385
385

PROPERTY FROM THE COLLECTION OF ANN & GORDON GETTY

Francis Picabia
PAYSAGE
Estimate
250,000350,000
LOT SOLD. 250,000 USD
JUMP TO LOT
385

PROPERTY FROM THE COLLECTION OF ANN & GORDON GETTY

Francis Picabia
PAYSAGE
Estimate
250,000350,000
LOT SOLD. 250,000 USD
JUMP TO LOT

Details & Cataloguing

Impressionist & Modern Art Day Sale

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New York

Francis Picabia
1879 - 1953
PAYSAGE
Signed Picabia and dated 1909 (lower right)
Oil on canvas
25 3/4 by 32 in.
65.4 by 81.2 cm
Painted in 1909.
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Provenance

Simone Collinet (Galerie Furstenberg), Paris (acquired by 1964)
Sale: Hôtel des ventes, Enghien, December 11, 1977, lot 118
Sale: Drouot Richelieu, Paris, April 11, 1998, lot 238
Private Collection, France (and sold: Sotheby's, New York, November 17, 1998, lot 379)
Acquired at the above sale

Exhibited

London, Matthiesen Gallery, Francis Picabia 1879-1953, 1959, no. 10 (possibly)
Paris, Galerie Mona Lisa, Picabia vu en transparence, 1961, no. 9 (possibly)
Paris, Galerie Furstenberg, Francis Picabia 1879-1953, 1964, no. 3 (possibly)
Leverkuse, Städtisches Museum & traveling, Picabia, 1967, no. 5 (possibly)

Literature

Maria Lluïsa Borràs, Picabia, Paris, 1985, no. 198, illustrated in color pp. 116-17
William A. Camfield, Beverly Calté, Candace Clements, Arnaud Pierre & Pierre Calté, Francis Picabia Catalogue Raisonné, vol. I, New Haven & London, 2014, no. 399, illustrated in color p. 307

Catalogue Note

Picabia’s biographer William A. Camfield wrote that the crisis in the artist’s career “over the winter of 1908-09 marked the beginning of a four-year search for self-expression in the visual vocabulary of avant-garde art” (William A. Camfield, Francis Picabia: His Art, Life and Times, Princeton, 1979, p. 17). Initially a painter in the image of Sisley and Pissarro, Picabia shirked the profitable trajectory of his nascent Impressionist career, exploring such aesthetics as those of the Fauves, Expressionists, Nabis and the Section d’Or. Picabia would ultimately become renowned for his defiance of categorization and the prescriptions of specific artistic movements, but it was this groundbreaking shift toward the new that was captured in the canvases of 1909.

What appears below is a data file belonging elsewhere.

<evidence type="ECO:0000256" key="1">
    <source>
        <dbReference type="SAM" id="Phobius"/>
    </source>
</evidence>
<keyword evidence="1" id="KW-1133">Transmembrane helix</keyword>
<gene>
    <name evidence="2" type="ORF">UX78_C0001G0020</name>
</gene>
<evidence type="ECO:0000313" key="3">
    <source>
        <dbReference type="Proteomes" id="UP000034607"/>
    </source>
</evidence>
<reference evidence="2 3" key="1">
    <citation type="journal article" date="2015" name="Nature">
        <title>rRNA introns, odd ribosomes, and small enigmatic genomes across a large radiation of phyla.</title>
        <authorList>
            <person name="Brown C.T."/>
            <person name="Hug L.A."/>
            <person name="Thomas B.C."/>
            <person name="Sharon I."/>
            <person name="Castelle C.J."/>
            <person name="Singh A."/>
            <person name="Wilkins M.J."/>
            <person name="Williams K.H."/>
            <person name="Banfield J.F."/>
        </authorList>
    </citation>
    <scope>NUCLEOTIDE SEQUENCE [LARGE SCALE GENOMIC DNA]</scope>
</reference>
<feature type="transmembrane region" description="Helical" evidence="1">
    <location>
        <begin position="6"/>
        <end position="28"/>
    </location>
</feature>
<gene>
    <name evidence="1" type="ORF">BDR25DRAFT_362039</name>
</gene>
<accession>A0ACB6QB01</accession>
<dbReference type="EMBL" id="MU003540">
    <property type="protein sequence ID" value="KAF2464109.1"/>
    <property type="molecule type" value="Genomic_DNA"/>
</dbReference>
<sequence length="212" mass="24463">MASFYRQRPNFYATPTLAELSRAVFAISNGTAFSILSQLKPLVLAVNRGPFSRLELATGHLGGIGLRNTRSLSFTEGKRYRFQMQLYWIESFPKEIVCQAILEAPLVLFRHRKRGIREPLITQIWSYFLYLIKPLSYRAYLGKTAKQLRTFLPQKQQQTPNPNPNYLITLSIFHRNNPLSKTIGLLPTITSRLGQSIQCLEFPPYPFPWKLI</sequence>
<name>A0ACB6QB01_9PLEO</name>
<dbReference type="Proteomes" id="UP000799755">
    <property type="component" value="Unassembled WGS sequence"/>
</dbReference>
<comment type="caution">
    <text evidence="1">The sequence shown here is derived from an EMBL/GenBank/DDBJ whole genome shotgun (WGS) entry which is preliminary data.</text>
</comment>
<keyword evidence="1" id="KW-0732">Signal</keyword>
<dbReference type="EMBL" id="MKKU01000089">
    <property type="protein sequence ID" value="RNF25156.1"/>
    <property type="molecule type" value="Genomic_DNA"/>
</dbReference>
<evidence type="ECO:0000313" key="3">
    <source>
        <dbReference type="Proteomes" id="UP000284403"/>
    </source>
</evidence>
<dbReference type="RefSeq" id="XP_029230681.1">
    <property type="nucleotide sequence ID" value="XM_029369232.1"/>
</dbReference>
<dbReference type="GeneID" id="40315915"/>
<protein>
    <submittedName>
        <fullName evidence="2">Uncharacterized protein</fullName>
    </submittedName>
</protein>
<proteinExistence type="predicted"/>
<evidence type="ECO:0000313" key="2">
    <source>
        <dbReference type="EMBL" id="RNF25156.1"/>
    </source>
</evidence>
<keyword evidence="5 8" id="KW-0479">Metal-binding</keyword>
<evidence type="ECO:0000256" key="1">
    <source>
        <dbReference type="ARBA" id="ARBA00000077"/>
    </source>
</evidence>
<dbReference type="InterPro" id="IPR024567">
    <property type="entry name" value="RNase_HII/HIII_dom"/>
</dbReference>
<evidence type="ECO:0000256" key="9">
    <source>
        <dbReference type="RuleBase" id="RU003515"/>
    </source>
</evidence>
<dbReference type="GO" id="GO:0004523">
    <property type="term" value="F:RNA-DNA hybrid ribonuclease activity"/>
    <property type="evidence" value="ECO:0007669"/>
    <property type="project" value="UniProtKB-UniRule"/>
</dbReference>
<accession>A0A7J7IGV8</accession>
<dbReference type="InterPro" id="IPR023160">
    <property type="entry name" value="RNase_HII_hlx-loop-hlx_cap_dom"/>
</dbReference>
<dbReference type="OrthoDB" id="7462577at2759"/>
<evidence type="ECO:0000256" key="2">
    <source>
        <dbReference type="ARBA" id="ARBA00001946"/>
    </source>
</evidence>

Picabia’s marriage to Gabrielle Buffet in January 1909 was critical to these advances. A music student under composer Vincent d’Indy and later Ferruccio Busoni, Gabrielle facilitated Picabia’s newfound conception of art as a representation of feeling and emotion over Impressionist concerns for atmospheric light and color. Asked by his new wife what he would paint if not Impressionist landscapes, Picabia replied “forms and colors liberated from their sensory attributes—painting situated in pure invention that re-creates the world of forms following its own desire and imagination” (quoted in William A. Camfield, Beverley Calté, Candance Clements, Arnauld Pierre & Pierre Calté, op. cit., p. 54). This pursuit of pure color and form was sought by other radical artists of the time, such as Kandinsky, who searched for a new spiritual reality at Murnau (see fig. 1). Returning to the locations of his bucolic earlier works, Picabia repainted these sites through the lens of a vast stylistic evolution. Works such as the simply titled Paysage were his first to draw from Neo-Impressionism and Fauve output. As stated by William Camfield: “Picabia no longer conceived art as the representation of the appearance of nature but as the equivalent of one’s emotional experience of nature—an equivalent realized by orchestrating the autonomous, expressive properties of form and color… For Picabia, however, this concept of correspondence was crucial. For the remainder of his life, his work was nourished by one or more of the liberating characteristics of that aesthetic—its celebration of individualism, its compatibility with the notion that spontaneous expression is a more effective, 'truthful' means of rendering one’s sensations, and, finally, its concept of autonomous and associative values for color and form which was open to the development of abstract art” (ibid., pp. 12-13).

No longer concerned with the optical representation of atmospheric effects, Picabia was free to explore even more avant-garde forms of abstraction. While his technique and artistic style changed drastically, it would be Picabia’s beloved genre of landscape painting that would propel him into the world of abstraction. In Paysage, Picabia paints the French countryside as geometric forms, building a landscape from a repertoire of green, red and navy shapes. These simplified, solid forms are reminiscent of the Post-Impressionist Nabis, illustrating how flattened planes of color can be assembled to create a more intense understanding of landscape, particularly when relieved from the constraints of direct representation.

Impressionist & Modern Art Day Sale

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New York